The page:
/Foreign buyer vacancy tax unlikely to derail housing rebound, real estate market watchers say

Foreign buyer vacancy tax unlikely to derail housing rebound, real estate market watchers say

Not even the promise of a new national tax on foreign homeowners may be enough to chill a Canadian housing market that has been showing signs of warming up again.

Liberal leader Justin Trudeau triggered an election campaign this week, and his party has already vowed that if re-elected, they will “address the impact of foreign speculation, which drives up housing costs.” To do so, the Liberals say they would implement a one-per-cent speculation and vacancy tax on applicable residential properties owned by “non-resident, non-Canadians.”

The new tax would be in addition to measures the housing market has already been digesting, such as a stress test for uninsured mortgages and foreign-buyer taxes in British Columbia and Ontario. Those measures, along with higher interest rates, helped put a damper on real-estate activity.

“Further analysis of regional markets across the country is required to understand if a new speculation and vacancy tax will help increase the supply of available housing over the long term or aid with affordability,” the Canadian Real Estate Association said Thursday.

In July, however, there was a pick-up in activity, which prompted a Royal Bank of Canada economist to declare that “Canada’s housing market correction is over and the recovery is on.”

“We are seeing more balanced supply-demand conditions as (policymakers) appear to have engineered a soft landing,” said Dave McKay, CEO of RBC, Canada’s biggest bank, during the lender’s third-quarter conference call. “We are seeing positive developments in key markets including a return to growth in Toronto and a healthy Montreal market.”

Bank of Montreal chief economist Doug Porter doubted the Liberals’ proposed tax could dent the housing market’s comeback, if and when it were ever implemented.

“I don’t rule out that it could have an impact on cities other than Vancouver and Toronto, but I think they’re much less influenced by non-resident purchases,” Porter told the Financial Post in an interview. “And what’s driven the housing market has largely been healthy job gains, strong population growth and, yes, a pullback in long-term mortgage rates this year.”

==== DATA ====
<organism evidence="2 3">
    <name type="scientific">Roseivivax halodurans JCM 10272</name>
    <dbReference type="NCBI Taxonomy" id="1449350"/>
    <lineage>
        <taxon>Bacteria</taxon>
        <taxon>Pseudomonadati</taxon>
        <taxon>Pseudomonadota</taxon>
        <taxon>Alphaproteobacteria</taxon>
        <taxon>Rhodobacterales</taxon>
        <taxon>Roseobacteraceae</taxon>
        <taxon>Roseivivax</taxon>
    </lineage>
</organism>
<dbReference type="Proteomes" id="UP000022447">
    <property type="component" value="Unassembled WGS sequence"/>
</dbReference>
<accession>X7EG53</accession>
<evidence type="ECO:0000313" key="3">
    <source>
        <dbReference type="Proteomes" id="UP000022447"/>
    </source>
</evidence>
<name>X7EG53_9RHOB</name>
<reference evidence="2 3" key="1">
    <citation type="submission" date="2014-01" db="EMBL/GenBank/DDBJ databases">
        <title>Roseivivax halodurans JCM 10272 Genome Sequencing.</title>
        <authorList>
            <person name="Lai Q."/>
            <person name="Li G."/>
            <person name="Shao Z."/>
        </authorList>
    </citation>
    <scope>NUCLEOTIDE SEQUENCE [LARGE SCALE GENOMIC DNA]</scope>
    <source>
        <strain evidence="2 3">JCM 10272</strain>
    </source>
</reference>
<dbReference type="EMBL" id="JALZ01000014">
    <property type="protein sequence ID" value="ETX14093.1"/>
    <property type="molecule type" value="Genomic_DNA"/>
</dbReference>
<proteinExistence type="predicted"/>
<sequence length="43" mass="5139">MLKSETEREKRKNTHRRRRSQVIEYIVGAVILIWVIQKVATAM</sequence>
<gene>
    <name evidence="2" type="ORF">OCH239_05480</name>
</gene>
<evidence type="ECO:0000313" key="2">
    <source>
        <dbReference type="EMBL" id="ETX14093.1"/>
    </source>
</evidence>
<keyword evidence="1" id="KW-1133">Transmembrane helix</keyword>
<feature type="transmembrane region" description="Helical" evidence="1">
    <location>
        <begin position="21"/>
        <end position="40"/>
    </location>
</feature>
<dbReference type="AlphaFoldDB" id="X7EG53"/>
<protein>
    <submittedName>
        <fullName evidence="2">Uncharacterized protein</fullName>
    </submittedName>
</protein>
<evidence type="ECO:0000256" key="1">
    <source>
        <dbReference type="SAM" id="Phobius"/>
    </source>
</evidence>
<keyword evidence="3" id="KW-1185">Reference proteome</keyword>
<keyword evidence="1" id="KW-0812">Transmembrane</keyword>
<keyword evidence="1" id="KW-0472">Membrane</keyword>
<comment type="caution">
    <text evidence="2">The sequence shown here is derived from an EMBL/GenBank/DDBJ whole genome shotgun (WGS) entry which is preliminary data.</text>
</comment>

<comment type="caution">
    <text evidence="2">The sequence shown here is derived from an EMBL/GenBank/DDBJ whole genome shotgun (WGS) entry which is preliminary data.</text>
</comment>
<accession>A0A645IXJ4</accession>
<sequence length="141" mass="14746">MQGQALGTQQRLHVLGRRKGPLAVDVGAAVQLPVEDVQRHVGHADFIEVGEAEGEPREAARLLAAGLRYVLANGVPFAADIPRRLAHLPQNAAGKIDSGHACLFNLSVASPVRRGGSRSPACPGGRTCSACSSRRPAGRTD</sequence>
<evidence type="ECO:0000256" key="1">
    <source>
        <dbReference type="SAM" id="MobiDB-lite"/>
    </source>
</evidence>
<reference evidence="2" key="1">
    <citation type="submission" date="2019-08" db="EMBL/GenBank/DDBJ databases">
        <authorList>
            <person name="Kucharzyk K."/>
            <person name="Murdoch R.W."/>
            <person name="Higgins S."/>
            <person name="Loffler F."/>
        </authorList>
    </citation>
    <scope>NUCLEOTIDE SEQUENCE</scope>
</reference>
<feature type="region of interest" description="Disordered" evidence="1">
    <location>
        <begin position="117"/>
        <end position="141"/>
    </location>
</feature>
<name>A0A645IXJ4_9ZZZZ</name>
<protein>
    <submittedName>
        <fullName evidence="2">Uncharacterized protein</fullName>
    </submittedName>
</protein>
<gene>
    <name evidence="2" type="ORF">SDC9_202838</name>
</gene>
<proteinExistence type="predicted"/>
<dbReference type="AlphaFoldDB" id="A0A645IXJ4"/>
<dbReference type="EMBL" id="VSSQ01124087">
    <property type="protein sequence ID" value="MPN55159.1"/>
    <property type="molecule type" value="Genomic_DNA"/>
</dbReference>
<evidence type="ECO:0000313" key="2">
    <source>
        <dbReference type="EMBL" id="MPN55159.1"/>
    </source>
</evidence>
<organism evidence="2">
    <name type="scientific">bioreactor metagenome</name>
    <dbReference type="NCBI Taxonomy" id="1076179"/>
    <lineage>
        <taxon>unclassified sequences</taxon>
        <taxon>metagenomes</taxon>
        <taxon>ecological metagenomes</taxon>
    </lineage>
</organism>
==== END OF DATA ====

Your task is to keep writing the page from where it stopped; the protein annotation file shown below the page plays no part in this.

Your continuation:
Porter, however, said he also didn’t necessarily take issue with such a policy.

“In a world where, especially in the big cities, housing affordability is such an issue, I don’t really think we can afford to allow any forms of speculation, especially from outside of the country, to be influencing the market.”

The Liberals say their non-resident speculation and vacancy tax would be modelled after that of British Columbia. The province said this week there were 9,386 non-exempt properties and 11,783 owners paying the annual speculation and vacancy tax as of Sept. 3, including 4,621 foreign owners. The tax rate is currently set at two per cent for foreign owners and 0.5 per cent for Canadian citizens.

In a world where … housing affordability is such an issue, I don’t think we can afford to allow any forms of speculation, especially from outside of the country, to be influencing the market

Doug Porter, chief economist, Bank of Montreal

More than 99.8 per cent of British Columbians are exempt from the tax, which launched in 2019, but the province says the measure brought in $115 million in revenue for its 2018-19 fiscal year.

Even so, the Real Estate Board of Greater Vancouver reported earlier this month that homebuyer activity in Metro Vancouver “increased to more typical levels” over the summer months.

Barclays Capital analyst John Aiken said the proposed speculation tax looks to be another “incremental factor” for the housing market, which may only slightly reduce demand.

“Realistically, the inelasticity in demand that these type of buyers have, I’m not sure if this is going to have an overly material impact on pricing or the housing market,” Aiken said.

The Liberals have also vowed to expand their existing first-time homebuyer incentive, which is a shared-equity mortgage with the government.

Conservative leader Andrew Scheer, meanwhile, has previously pledged to “re-work” Canada’s mortgage stress test. The real-estate industry says it wants the qualifying rate to be adjusted according to the economic environment and interest rates.

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